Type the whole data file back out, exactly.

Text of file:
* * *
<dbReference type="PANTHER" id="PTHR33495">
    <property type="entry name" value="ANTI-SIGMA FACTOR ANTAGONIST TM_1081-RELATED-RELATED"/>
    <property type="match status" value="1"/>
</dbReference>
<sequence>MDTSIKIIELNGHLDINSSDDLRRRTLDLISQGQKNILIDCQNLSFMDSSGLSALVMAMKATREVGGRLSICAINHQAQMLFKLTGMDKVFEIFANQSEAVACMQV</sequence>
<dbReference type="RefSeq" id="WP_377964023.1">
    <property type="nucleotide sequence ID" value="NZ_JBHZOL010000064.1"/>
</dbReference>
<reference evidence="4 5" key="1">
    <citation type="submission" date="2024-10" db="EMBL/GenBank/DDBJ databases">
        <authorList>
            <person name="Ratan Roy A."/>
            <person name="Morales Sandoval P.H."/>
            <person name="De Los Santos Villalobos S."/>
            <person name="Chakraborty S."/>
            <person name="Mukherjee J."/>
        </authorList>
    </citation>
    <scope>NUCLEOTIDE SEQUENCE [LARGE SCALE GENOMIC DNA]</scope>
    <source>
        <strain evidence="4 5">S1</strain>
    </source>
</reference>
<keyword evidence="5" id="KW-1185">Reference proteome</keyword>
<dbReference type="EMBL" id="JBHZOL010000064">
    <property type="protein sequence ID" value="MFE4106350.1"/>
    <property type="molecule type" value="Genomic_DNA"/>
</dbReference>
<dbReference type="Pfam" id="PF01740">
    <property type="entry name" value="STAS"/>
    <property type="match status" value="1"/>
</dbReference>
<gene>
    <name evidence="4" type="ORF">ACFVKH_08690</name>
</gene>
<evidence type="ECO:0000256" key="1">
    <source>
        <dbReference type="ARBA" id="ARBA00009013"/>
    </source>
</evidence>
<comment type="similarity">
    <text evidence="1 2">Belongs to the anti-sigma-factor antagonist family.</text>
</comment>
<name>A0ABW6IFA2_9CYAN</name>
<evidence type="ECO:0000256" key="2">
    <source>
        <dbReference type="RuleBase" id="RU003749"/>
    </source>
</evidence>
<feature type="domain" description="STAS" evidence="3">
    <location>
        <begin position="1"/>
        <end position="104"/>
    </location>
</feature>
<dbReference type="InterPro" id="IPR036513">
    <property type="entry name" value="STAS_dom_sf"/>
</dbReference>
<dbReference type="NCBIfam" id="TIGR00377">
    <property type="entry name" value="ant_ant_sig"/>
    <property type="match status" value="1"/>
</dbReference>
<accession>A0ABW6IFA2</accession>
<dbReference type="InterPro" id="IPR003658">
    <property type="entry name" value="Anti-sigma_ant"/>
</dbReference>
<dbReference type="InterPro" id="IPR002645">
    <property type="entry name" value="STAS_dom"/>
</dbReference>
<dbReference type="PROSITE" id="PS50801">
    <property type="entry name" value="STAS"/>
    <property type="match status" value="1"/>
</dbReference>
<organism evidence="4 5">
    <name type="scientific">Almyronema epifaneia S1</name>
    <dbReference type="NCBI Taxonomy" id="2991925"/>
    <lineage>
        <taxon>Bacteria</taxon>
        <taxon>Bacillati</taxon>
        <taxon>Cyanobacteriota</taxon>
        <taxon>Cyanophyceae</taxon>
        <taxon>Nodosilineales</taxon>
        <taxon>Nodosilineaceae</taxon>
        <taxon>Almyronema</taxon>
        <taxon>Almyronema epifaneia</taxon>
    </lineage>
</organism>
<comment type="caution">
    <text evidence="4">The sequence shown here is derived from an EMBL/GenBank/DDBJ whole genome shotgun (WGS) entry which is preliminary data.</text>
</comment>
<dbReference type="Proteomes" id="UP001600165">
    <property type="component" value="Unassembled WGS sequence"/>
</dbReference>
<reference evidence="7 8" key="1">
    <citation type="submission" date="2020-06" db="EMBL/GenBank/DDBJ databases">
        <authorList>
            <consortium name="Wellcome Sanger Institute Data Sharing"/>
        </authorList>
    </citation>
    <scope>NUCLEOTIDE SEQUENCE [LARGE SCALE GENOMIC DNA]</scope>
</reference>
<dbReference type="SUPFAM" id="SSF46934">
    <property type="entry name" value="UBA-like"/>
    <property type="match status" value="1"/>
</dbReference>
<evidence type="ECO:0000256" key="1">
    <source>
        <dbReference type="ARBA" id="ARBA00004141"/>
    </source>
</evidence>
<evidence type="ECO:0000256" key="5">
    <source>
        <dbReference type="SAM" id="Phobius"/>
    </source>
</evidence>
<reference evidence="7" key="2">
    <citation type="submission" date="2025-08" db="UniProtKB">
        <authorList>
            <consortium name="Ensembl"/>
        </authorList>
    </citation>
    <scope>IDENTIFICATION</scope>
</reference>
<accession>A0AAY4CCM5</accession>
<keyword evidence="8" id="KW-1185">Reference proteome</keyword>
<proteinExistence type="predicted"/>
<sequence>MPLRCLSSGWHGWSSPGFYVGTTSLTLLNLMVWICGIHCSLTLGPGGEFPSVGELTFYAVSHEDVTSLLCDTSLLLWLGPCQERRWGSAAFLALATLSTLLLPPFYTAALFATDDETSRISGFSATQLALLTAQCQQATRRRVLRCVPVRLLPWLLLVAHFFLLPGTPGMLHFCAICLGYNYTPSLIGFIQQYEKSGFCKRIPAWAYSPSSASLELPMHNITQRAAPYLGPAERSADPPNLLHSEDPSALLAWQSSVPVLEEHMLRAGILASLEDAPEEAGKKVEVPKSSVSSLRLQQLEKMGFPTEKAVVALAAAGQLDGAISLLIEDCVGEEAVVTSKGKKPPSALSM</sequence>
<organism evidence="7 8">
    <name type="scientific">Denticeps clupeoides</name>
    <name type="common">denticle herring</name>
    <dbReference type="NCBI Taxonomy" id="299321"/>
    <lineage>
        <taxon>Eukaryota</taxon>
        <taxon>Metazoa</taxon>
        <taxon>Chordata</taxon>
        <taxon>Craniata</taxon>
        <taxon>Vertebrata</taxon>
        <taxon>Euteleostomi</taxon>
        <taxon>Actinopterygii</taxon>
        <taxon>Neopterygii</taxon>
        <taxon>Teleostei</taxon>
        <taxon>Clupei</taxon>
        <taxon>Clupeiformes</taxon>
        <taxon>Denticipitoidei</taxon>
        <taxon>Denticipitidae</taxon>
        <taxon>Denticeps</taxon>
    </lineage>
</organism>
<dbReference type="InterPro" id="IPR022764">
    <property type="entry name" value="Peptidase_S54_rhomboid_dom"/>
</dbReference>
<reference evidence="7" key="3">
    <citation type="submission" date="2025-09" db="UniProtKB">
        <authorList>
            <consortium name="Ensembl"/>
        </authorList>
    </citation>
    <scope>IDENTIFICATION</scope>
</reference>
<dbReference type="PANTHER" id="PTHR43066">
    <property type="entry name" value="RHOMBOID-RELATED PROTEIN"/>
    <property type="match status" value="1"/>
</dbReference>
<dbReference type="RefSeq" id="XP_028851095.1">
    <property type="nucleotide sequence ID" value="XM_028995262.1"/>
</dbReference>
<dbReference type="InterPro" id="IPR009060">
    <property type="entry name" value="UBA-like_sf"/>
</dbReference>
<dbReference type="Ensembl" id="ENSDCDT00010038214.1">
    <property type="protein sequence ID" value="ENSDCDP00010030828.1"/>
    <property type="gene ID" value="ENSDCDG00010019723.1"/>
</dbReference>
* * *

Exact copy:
<dbReference type="PANTHER" id="PTHR33495">
    <property type="entry name" value="ANTI-SIGMA FACTOR ANTAGONIST TM_1081-RELATED-RELATED"/>
    <property type="match status" value="1"/>
</dbReference>
<sequence>MDTSIKIIELNGHLDINSSDDLRRRTLDLISQGQKNILIDCQNLSFMDSSGLSALVMAMKATREVGGRLSICAINHQAQMLFKLTGMDKVFEIFANQSEAVACMQV</sequence>
<dbReference type="RefSeq" id="WP_377964023.1">
    <property type="nucleotide sequence ID" value="NZ_JBHZOL010000064.1"/>
</dbReference>
<reference evidence="4 5" key="1">
    <citation type="submission" date="2024-10" db="EMBL/GenBank/DDBJ databases">
        <authorList>
            <person name="Ratan Roy A."/>
            <person name="Morales Sandoval P.H."/>
            <person name="De Los Santos Villalobos S."/>
            <person name="Chakraborty S."/>
            <person name="Mukherjee J."/>
        </authorList>
    </citation>
    <scope>NUCLEOTIDE SEQUENCE [LARGE SCALE GENOMIC DNA]</scope>
    <source>
        <strain evidence="4 5">S1</strain>
    </source>
</reference>
<keyword evidence="5" id="KW-1185">Reference proteome</keyword>
<dbReference type="EMBL" id="JBHZOL010000064">
    <property type="protein sequence ID" value="MFE4106350.1"/>
    <property type="molecule type" value="Genomic_DNA"/>
</dbReference>
<dbReference type="Pfam" id="PF01740">
    <property type="entry name" value="STAS"/>
    <property type="match status" value="1"/>
</dbReference>
<gene>
    <name evidence="4" type="ORF">ACFVKH_08690</name>
</gene>
<evidence type="ECO:0000256" key="1">
    <source>
        <dbReference type="ARBA" id="ARBA00009013"/>
    </source>
</evidence>
<comment type="similarity">
    <text evidence="1 2">Belongs to the anti-sigma-factor antagonist family.</text>
</comment>
<name>A0ABW6IFA2_9CYAN</name>
<evidence type="ECO:0000256" key="2">
    <source>
        <dbReference type="RuleBase" id="RU003749"/>
    </source>
</evidence>
<feature type="domain" description="STAS" evidence="3">
    <location>
        <begin position="1"/>
        <end position="104"/>
    </location>
</feature>
<dbReference type="InterPro" id="IPR036513">
    <property type="entry name" value="STAS_dom_sf"/>
</dbReference>
<dbReference type="NCBIfam" id="TIGR00377">
    <property type="entry name" value="ant_ant_sig"/>
    <property type="match status" value="1"/>
</dbReference>
<accession>A0ABW6IFA2</accession>
<dbReference type="InterPro" id="IPR003658">
    <property type="entry name" value="Anti-sigma_ant"/>
</dbReference>
<dbReference type="InterPro" id="IPR002645">
    <property type="entry name" value="STAS_dom"/>
</dbReference>
<dbReference type="PROSITE" id="PS50801">
    <property type="entry name" value="STAS"/>
    <property type="match status" value="1"/>
</dbReference>
<organism evidence="4 5">
    <name type="scientific">Almyronema epifaneia S1</name>
    <dbReference type="NCBI Taxonomy" id="2991925"/>
    <lineage>
        <taxon>Bacteria</taxon>
        <taxon>Bacillati</taxon>
        <taxon>Cyanobacteriota</taxon>
        <taxon>Cyanophyceae</taxon>
        <taxon>Nodosilineales</taxon>
        <taxon>Nodosilineaceae</taxon>
        <taxon>Almyronema</taxon>
        <taxon>Almyronema epifaneia</taxon>
    </lineage>
</organism>
<comment type="caution">
    <text evidence="4">The sequence shown here is derived from an EMBL/GenBank/DDBJ whole genome shotgun (WGS) entry which is preliminary data.</text>
</comment>
<dbReference type="Proteomes" id="UP001600165">
    <property type="component" value="Unassembled WGS sequence"/>
</dbReference>
<reference evidence="7 8" key="1">
    <citation type="submission" date="2020-06" db="EMBL/GenBank/DDBJ databases">
        <authorList>
            <consortium name="Wellcome Sanger Institute Data Sharing"/>
        </authorList>
    </citation>
    <scope>NUCLEOTIDE SEQUENCE [LARGE SCALE GENOMIC DNA]</scope>
</reference>
<dbReference type="SUPFAM" id="SSF46934">
    <property type="entry name" value="UBA-like"/>
    <property type="match status" value="1"/>
</dbReference>
<evidence type="ECO:0000256" key="1">
    <source>
        <dbReference type="ARBA" id="ARBA00004141"/>
    </source>
</evidence>
<evidence type="ECO:0000256" key="5">
    <source>
        <dbReference type="SAM" id="Phobius"/>
    </source>
</evidence>
<reference evidence="7" key="2">
    <citation type="submission" date="2025-08" db="UniProtKB">
        <authorList>
            <consortium name="Ensembl"/>
        </authorList>
    </citation>
    <scope>IDENTIFICATION</scope>
</reference>
<accession>A0AAY4CCM5</accession>
<keyword evidence="8" id="KW-1185">Reference proteome</keyword>
<proteinExistence type="predicted"/>
<sequence>MPLRCLSSGWHGWSSPGFYVGTTSLTLLNLMVWICGIHCSLTLGPGGEFPSVGELTFYAVSHEDVTSLLCDTSLLLWLGPCQERRWGSAAFLALATLSTLLLPPFYTAALFATDDETSRISGFSATQLALLTAQCQQATRRRVLRCVPVRLLPWLLLVAHFFLLPGTPGMLHFCAICLGYNYTPSLIGFIQQYEKSGFCKRIPAWAYSPSSASLELPMHNITQRAAPYLGPAERSADPPNLLHSEDPSALLAWQSSVPVLEEHMLRAGILASLEDAPEEAGKKVEVPKSSVSSLRLQQLEKMGFPTEKAVVALAAAGQLDGAISLLIEDCVGEEAVVTSKGKKPPSALSM</sequence>
<organism evidence="7 8">
    <name type="scientific">Denticeps clupeoides</name>
    <name type="common">denticle herring</name>
    <dbReference type="NCBI Taxonomy" id="299321"/>
    <lineage>
        <taxon>Eukaryota</taxon>
        <taxon>Metazoa</taxon>
        <taxon>Chordata</taxon>
        <taxon>Craniata</taxon>
        <taxon>Vertebrata</taxon>
        <taxon>Euteleostomi</taxon>
        <taxon>Actinopterygii</taxon>
        <taxon>Neopterygii</taxon>
        <taxon>Teleostei</taxon>
        <taxon>Clupei</taxon>
        <taxon>Clupeiformes</taxon>
        <taxon>Denticipitoidei</taxon>
        <taxon>Denticipitidae</taxon>
        <taxon>Denticeps</taxon>
    </lineage>
</organism>
<dbReference type="InterPro" id="IPR022764">
    <property type="entry name" value="Peptidase_S54_rhomboid_dom"/>
</dbReference>
<reference evidence="7" key="3">
    <citation type="submission" date="2025-09" db="UniProtKB">
        <authorList>
            <consortium name="Ensembl"/>
        </authorList>
    </citation>
    <scope>IDENTIFICATION</scope>
</reference>
<dbReference type="PANTHER" id="PTHR43066">
    <property type="entry name" value="RHOMBOID-RELATED PROTEIN"/>
    <property type="match status" value="1"/>
</dbReference>
<dbReference type="RefSeq" id="XP_028851095.1">
    <property type="nucleotide sequence ID" value="XM_028995262.1"/>
</dbReference>
<dbReference type="InterPro" id="IPR009060">
    <property type="entry name" value="UBA-like_sf"/>
</dbReference>
<dbReference type="Ensembl" id="ENSDCDT00010038214.1">
    <property type="protein sequence ID" value="ENSDCDP00010030828.1"/>
    <property type="gene ID" value="ENSDCDG00010019723.1"/>
</dbReference>